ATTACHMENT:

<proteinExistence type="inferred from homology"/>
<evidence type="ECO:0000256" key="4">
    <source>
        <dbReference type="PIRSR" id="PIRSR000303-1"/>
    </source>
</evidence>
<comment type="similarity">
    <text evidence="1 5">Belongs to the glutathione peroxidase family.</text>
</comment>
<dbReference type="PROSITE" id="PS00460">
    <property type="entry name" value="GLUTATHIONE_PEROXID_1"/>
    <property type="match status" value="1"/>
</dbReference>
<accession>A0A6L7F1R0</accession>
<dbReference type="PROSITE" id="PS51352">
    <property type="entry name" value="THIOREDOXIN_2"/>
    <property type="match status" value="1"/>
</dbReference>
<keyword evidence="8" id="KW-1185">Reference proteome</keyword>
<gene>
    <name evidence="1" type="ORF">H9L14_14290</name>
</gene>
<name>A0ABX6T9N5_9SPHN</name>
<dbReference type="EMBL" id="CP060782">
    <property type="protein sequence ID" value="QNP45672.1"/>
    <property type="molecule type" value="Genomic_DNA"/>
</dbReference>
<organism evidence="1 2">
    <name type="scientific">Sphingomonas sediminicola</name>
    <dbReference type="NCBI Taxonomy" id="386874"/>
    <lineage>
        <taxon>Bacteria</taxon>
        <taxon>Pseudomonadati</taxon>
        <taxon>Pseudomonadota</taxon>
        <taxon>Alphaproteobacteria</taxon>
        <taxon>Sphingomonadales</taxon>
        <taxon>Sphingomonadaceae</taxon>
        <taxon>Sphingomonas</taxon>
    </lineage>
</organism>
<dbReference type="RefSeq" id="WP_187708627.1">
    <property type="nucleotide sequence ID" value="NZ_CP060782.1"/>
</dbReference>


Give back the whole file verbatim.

<proteinExistence type="inferred from homology"/>
<evidence type="ECO:0000256" key="4">
    <source>
        <dbReference type="PIRSR" id="PIRSR000303-1"/>
    </source>
</evidence>
<comment type="similarity">
    <text evidence="1 5">Belongs to the glutathione peroxidase family.</text>
</comment>
<dbReference type="PROSITE" id="PS00460">
    <property type="entry name" value="GLUTATHIONE_PEROXID_1"/>
    <property type="match status" value="1"/>
</dbReference>
<accession>A0A6L7F1R0</accession>
<dbReference type="PROSITE" id="PS51352">
    <property type="entry name" value="THIOREDOXIN_2"/>
    <property type="match status" value="1"/>
</dbReference>
<keyword evidence="8" id="KW-1185">Reference proteome</keyword>
<gene>
    <name evidence="1" type="ORF">H9L14_14290</name>
</gene>
<name>A0ABX6T9N5_9SPHN</name>
<dbReference type="EMBL" id="CP060782">
    <property type="protein sequence ID" value="QNP45672.1"/>
    <property type="molecule type" value="Genomic_DNA"/>
</dbReference>
<organism evidence="1 2">
    <name type="scientific">Sphingomonas sediminicola</name>
    <dbReference type="NCBI Taxonomy" id="386874"/>
    <lineage>
        <taxon>Bacteria</taxon>
        <taxon>Pseudomonadati</taxon>
        <taxon>Pseudomonadota</taxon>
        <taxon>Alphaproteobacteria</taxon>
        <taxon>Sphingomonadales</taxon>
        <taxon>Sphingomonadaceae</taxon>
        <taxon>Sphingomonas</taxon>
    </lineage>
</organism>
<dbReference type="RefSeq" id="WP_187708627.1">
    <property type="nucleotide sequence ID" value="NZ_CP060782.1"/>
</dbReference>